Though Scottish deer have made use of changes in the landscape, particularly afforestation, they remain predominantly animals of the open hill. Given upland weather conditions, this offers an insight into why they are smaller and more hairy than other subspecies. The genes are there but the environmental conditions, the lack of shelter and quality of feeding, for example, mitigate against the animal achieving its full potential.
This is in contrast to what can be attained by the same animals in captivity, or those in a kinder environment such as the Scottish deer exported to New Zealand, which have not only thrived but have achieved a size and head development unknown at home. The late Bruce Banwell, who was a great supporter of deer in New Zealand, maintained that those in the southern hemisphere amounted to the only pure examples of the species remaining. Rather like roe, our best deer often come from specific areas. The top Scottish reds often come from west coast islands with Arran, Islay and North and South Uist leading the way.
Key points for stag selection
For stalkers, an autumn trip to stalk stags can be a highlight of a lifetime. For most it is taken in the company of a professional, so it is important to realise that the selection of the target animal is therefore a matter for the professional and will be based on a number of factors. These will include the estate’s cull plans and targets, the availability of animals during that particular season and day, the weather conditions and the ability of the guest. The location of the animals on the hill and the ease or otherwise of recovery of the stag after the shot are also often factors of considerable importance.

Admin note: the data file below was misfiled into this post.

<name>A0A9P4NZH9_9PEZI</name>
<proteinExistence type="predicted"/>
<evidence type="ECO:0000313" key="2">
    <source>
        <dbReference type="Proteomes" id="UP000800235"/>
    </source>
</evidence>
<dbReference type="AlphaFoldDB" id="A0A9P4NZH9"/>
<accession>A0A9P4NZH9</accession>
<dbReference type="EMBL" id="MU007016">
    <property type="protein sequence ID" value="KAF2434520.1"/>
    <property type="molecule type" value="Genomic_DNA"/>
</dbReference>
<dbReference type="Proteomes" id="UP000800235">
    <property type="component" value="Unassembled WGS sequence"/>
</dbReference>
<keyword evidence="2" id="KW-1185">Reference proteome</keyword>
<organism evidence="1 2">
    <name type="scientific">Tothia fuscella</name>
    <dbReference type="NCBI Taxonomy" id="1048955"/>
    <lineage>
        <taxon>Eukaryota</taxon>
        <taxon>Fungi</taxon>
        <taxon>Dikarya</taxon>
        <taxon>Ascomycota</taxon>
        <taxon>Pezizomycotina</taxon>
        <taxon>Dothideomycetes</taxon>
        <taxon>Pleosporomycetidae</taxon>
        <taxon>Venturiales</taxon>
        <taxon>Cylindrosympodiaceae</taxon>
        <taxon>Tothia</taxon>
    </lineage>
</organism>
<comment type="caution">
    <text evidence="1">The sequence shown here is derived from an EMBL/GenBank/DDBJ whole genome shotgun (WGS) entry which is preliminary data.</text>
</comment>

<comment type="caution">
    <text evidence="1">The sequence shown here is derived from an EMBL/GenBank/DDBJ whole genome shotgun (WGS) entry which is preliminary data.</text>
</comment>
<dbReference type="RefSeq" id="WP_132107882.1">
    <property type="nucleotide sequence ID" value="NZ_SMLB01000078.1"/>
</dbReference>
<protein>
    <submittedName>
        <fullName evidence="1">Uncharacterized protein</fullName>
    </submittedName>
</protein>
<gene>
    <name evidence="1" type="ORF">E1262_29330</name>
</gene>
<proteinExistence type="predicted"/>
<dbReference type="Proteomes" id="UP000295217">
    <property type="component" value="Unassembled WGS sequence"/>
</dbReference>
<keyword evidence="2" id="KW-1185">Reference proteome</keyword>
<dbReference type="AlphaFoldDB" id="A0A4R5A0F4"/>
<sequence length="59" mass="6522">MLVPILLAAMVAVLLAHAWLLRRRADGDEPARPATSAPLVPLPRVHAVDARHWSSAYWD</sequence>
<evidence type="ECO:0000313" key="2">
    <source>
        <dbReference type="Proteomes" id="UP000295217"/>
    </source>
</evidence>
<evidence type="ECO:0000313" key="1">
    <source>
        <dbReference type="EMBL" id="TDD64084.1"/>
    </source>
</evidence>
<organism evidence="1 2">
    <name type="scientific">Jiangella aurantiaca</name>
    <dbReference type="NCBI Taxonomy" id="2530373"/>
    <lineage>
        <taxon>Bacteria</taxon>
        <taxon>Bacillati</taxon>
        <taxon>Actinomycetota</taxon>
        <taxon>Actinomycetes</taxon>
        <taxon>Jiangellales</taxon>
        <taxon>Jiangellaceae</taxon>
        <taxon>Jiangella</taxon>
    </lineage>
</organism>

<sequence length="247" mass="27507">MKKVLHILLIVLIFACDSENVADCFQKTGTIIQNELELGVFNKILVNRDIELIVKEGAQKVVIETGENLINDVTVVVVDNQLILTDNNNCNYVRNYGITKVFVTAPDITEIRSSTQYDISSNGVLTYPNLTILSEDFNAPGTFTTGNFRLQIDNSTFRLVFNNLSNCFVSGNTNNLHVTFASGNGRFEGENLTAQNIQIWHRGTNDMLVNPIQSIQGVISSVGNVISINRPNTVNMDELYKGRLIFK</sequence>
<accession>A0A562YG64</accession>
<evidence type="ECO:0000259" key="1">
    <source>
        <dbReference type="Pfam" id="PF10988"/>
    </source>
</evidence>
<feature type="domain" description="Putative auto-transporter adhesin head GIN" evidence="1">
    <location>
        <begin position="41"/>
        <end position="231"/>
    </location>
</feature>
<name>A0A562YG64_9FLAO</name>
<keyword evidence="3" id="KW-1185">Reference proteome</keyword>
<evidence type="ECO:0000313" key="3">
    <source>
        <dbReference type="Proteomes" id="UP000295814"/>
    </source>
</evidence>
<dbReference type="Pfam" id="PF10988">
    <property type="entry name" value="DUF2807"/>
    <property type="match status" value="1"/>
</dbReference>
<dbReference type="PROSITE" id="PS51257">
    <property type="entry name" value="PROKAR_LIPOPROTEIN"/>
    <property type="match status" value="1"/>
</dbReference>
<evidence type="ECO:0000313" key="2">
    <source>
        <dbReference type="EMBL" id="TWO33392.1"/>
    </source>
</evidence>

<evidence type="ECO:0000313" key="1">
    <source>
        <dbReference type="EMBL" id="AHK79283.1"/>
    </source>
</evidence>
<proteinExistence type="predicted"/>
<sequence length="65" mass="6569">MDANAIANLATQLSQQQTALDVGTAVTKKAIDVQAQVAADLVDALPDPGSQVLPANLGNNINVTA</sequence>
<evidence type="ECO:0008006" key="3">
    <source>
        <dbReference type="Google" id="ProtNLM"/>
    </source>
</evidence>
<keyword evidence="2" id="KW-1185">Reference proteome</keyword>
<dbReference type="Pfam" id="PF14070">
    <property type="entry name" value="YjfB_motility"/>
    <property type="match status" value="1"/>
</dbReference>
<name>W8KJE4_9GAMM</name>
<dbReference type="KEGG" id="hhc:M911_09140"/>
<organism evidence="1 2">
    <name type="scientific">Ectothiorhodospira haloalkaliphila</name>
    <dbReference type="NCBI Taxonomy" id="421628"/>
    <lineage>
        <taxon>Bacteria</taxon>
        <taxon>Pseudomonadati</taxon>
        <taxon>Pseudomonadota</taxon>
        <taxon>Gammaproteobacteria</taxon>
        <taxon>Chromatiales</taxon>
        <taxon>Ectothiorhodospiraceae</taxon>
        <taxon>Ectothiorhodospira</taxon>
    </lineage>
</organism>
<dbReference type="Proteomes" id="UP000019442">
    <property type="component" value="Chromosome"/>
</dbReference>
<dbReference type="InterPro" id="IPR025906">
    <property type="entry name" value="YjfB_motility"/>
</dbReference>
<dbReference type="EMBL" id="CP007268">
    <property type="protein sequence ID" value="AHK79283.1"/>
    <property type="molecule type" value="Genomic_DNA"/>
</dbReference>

When considering the age of a stag, the body conformation and antler development of the animal need to be assessed. Mature red stags will show a thickening of the neck and a rounded, full development of the haunches and body.
On the hill there are two types of mature stags to pay attention to, and which professional stalkers will always have on their target list: switches and hummels. Switches carry long, unbranched antlers, sometimes with brow points present, which in combat during the rut can be lethal to competitors. Hummels lack antlers and are often large-bodied; the condition is thought to be hereditary and they are not welcome in most deer forests.
Red deer sub species listed by the CIC (International Council for Game and Wildlife Conservation)
Swedish red deer – Cervus elaphus elaphus
Norwegian red deer – Cervus elaphus atlanticus
Central European red deer – Cervus elaphus hippelaphus
Carpathian red deer – Cervus elaphus montanus
Scottish red deer – Cervus elaphus scoticus
Spanish/Iberian red deer -Cervus elaphus hispanicus
Corsican red deer – Cervus elaphus corsicanus
North African red deer – Cervus elaphus barbarus
Red deer (introduced)* – Cervus elaphus hippelaphus (* This designation used for park and other types that have become feral in the wild).
Red deer stalking seasons
Scotland – Stags: 1 July – 20 Oct Hinds: 21 Oct – 15 Feb
England & Wales – Stags: 1 Aug – 30 April Hinds: 1 Nov – 31 Mar
Northern Ireland – Stags: 1 Aug-30 April Hinds: 1 Nov – 28 Feb